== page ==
Subject: What's in a name? (was: NetBSD: Certified mom-ready.)
To: Bob Nestor , Ken Hornstein <firstname.lastname@example.org>
From: Greg Lehey <email@example.com>
Date: 04/20/1999 12:30:12
On Monday, 19 April 1999 at 19:21:24 -0500, Bob Nestor wrote:
> Ken Hornstein <firstname.lastname@example.org> wrote:
>>> It sure doesn't look that way to me. Though they have always spent a lot of
>>> effort to make it look so at a casual glance...
>> The general masses seem to know about OpenBSD more than they know about
>> NetBSD. I know, it's hard to judge that .... but for example,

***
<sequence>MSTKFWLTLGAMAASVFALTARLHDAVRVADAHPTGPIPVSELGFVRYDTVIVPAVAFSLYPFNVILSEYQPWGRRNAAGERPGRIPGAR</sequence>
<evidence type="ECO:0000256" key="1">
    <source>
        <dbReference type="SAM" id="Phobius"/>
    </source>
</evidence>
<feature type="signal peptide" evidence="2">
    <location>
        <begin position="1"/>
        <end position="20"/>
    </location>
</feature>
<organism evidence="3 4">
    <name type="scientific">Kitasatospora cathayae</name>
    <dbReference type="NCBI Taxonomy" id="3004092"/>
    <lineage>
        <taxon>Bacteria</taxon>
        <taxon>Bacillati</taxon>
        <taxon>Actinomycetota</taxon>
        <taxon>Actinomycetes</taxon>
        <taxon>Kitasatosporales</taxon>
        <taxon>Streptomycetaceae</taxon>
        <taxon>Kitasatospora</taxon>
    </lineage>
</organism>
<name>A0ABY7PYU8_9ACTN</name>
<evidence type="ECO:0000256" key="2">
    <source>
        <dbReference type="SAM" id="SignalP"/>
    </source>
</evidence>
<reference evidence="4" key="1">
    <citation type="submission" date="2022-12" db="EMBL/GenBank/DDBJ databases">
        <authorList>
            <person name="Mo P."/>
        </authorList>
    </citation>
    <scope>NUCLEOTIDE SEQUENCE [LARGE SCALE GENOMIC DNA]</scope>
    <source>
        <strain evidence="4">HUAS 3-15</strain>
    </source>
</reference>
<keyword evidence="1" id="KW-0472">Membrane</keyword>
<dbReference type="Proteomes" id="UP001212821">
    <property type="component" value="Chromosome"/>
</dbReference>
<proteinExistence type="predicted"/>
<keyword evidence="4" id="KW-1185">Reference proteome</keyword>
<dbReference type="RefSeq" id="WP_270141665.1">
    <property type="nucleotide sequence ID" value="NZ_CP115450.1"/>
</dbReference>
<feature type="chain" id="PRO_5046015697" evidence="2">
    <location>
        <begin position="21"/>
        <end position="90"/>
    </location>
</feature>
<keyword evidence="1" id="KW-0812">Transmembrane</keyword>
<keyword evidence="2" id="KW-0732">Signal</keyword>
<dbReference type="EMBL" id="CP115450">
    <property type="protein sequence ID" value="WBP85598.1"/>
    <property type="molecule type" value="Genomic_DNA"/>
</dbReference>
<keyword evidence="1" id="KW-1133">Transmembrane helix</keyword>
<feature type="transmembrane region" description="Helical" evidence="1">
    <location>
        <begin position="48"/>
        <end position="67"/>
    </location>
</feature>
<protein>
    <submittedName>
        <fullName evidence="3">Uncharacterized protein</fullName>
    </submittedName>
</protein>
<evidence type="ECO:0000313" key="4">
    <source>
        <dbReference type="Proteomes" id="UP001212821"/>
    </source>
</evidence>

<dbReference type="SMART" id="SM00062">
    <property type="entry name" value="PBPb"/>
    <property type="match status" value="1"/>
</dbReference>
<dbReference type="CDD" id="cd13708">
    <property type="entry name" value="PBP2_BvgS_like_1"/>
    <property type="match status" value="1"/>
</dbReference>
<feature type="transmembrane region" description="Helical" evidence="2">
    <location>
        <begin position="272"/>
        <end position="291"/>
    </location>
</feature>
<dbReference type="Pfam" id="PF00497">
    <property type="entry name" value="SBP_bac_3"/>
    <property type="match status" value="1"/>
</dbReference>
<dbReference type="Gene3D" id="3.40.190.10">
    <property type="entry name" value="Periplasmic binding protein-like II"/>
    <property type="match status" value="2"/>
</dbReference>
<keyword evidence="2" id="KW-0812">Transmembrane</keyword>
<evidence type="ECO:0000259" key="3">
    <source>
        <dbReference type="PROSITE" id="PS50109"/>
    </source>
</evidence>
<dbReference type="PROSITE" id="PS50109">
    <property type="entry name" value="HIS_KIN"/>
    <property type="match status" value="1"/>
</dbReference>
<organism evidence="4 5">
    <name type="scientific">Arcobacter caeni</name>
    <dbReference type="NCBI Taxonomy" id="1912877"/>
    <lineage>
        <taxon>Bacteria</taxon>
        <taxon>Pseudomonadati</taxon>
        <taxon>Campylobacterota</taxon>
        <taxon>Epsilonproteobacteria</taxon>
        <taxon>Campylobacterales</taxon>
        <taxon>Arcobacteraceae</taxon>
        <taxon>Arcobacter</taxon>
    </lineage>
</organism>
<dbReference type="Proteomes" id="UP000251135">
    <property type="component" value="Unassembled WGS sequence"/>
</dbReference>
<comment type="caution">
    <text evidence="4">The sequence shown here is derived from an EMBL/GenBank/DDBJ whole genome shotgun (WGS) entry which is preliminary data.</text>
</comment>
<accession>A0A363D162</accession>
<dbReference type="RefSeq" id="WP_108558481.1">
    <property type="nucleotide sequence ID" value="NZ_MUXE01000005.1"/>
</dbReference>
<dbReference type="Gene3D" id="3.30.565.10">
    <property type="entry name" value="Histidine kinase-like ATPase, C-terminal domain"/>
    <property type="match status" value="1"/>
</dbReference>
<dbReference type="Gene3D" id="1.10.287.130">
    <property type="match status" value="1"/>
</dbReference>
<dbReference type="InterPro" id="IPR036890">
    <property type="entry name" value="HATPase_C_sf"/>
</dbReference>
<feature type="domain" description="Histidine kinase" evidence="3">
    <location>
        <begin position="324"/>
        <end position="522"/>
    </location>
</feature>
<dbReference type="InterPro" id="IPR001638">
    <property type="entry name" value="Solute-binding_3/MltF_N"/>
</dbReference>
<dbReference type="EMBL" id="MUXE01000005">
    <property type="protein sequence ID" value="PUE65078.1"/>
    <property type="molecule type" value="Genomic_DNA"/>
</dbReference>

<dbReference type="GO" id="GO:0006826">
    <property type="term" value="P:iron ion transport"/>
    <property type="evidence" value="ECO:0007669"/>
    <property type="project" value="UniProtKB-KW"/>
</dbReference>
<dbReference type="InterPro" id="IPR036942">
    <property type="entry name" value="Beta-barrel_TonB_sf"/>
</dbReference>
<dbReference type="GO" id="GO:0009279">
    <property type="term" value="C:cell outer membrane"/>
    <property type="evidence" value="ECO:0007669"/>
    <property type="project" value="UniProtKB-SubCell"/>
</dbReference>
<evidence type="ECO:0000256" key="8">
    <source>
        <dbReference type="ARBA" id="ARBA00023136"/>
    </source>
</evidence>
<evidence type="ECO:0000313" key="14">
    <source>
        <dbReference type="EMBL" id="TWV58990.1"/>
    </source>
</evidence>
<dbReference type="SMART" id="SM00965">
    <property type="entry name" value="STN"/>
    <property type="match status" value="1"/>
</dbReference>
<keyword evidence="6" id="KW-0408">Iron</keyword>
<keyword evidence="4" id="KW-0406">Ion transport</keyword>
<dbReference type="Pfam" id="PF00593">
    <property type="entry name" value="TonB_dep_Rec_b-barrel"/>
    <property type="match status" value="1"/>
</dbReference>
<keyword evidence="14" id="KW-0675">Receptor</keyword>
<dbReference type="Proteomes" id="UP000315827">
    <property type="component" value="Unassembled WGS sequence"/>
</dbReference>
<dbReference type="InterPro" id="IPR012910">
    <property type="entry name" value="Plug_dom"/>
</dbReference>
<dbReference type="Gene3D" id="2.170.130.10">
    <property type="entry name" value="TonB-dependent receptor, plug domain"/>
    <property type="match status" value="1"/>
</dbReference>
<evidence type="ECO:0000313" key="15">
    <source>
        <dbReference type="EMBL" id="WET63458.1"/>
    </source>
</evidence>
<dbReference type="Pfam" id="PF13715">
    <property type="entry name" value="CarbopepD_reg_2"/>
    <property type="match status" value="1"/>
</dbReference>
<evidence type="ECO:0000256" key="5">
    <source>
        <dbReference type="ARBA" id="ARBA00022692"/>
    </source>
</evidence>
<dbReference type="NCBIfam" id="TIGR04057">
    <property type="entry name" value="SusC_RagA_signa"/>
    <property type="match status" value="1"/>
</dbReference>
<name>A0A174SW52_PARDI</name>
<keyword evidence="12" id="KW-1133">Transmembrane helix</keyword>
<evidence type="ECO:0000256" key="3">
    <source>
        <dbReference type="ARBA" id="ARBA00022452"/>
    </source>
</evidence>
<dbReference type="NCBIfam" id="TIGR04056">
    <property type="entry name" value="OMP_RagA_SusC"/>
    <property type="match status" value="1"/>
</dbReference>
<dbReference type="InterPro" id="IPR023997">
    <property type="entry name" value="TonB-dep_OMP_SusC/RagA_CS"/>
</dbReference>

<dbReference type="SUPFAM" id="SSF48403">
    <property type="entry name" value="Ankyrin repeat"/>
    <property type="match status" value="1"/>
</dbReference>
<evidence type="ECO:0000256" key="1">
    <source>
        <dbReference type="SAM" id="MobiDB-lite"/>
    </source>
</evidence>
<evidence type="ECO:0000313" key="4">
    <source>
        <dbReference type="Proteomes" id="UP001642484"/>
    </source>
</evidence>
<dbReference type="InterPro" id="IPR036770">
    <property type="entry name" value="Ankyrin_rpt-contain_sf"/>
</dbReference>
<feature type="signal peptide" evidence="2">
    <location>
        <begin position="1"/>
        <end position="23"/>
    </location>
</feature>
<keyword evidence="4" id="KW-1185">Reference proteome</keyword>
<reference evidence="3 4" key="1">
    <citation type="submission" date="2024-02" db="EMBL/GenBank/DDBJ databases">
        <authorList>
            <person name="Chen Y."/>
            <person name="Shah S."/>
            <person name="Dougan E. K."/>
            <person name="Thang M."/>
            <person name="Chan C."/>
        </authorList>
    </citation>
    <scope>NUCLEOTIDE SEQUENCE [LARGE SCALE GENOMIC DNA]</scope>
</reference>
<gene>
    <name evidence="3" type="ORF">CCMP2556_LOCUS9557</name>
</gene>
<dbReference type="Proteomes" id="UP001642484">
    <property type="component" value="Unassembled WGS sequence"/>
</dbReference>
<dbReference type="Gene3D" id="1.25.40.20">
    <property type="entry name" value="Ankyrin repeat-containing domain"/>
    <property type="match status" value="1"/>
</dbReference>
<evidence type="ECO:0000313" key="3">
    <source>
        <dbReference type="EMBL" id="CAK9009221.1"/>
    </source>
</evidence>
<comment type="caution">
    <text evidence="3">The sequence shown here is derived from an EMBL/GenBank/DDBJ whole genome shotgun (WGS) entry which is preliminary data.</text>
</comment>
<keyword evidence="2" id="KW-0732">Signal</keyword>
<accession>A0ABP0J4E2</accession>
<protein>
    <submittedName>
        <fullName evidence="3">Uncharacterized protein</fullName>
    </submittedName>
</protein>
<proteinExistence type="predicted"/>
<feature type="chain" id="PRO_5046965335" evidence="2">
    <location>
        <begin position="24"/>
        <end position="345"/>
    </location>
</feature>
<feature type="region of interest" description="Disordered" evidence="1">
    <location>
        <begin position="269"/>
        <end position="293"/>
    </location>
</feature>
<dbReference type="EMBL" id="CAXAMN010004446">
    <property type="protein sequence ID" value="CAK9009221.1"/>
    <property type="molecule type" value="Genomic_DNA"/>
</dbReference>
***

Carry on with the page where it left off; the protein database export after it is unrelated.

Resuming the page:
>> regarding the User Friendly cartoon we saw a little while ago, it was
>> FreeBSD versus OpenBSD ... why wasn't it FreeBSD versus NetBSD?
> How much of this is caused by the names? FreeBSD is obviously "free",
> OpenBSD is obviously "open", but what is NetBSD? A Network BSD? That
> doesn't sound free.
That can work both ways. On the FreeBSD lists we sometimes get people
saying "why should I use FreeBSD if it doesn't have networking".
The biggest problem I find with the names is that it's difficult to
find a term to describe the three "free" BSDs (see the problem?).
Call them "open source" BSDs and you're not much better off. In many
ways, NetBSD is the best of the three names.
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